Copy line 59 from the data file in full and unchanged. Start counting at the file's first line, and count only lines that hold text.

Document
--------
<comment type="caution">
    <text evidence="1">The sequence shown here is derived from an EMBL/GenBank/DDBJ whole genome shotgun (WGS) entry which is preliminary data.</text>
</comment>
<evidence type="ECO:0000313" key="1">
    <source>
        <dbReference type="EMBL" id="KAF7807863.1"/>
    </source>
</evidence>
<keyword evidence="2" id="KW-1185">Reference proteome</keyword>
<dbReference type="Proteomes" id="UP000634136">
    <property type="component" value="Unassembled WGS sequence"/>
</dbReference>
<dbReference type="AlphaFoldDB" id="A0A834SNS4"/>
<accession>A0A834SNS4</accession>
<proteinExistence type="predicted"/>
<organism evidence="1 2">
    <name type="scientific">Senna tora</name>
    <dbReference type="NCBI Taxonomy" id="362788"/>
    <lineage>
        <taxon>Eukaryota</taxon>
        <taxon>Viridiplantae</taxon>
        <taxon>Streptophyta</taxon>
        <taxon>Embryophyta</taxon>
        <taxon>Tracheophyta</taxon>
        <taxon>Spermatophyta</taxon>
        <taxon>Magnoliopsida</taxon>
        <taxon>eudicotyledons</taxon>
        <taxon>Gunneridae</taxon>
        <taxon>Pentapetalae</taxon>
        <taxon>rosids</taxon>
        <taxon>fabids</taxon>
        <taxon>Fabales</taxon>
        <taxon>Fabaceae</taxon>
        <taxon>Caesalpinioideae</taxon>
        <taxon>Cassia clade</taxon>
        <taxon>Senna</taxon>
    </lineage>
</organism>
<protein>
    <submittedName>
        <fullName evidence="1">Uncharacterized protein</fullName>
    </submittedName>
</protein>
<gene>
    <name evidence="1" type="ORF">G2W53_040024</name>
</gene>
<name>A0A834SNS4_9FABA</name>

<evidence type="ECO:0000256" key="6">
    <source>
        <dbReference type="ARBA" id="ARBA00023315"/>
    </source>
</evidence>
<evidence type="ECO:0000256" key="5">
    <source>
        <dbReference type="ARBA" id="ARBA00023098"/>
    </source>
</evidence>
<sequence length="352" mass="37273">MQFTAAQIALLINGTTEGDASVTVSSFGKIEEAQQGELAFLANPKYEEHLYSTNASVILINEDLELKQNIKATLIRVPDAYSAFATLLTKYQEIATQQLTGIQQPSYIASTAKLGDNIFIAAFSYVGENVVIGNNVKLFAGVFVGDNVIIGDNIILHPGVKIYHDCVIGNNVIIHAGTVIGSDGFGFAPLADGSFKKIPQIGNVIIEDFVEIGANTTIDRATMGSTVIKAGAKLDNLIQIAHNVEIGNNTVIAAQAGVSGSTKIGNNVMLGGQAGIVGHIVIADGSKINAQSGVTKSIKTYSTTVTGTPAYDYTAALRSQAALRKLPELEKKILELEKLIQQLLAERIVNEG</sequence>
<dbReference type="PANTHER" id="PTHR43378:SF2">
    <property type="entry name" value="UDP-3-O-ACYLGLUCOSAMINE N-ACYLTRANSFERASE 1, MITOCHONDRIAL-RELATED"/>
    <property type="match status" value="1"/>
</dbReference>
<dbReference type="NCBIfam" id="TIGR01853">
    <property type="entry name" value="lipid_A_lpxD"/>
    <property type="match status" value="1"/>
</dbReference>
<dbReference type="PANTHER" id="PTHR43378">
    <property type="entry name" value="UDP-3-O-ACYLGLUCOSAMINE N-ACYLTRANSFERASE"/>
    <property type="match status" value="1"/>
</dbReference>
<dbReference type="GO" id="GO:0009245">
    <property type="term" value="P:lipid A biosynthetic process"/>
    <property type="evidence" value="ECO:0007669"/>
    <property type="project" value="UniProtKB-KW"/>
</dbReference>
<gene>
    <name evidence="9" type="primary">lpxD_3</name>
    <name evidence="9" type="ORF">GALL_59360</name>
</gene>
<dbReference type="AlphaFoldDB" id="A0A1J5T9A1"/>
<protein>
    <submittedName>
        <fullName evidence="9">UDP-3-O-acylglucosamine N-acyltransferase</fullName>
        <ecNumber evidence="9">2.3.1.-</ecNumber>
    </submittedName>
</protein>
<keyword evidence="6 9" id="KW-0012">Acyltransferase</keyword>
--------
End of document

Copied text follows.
<dbReference type="PANTHER" id="PTHR43378:SF2">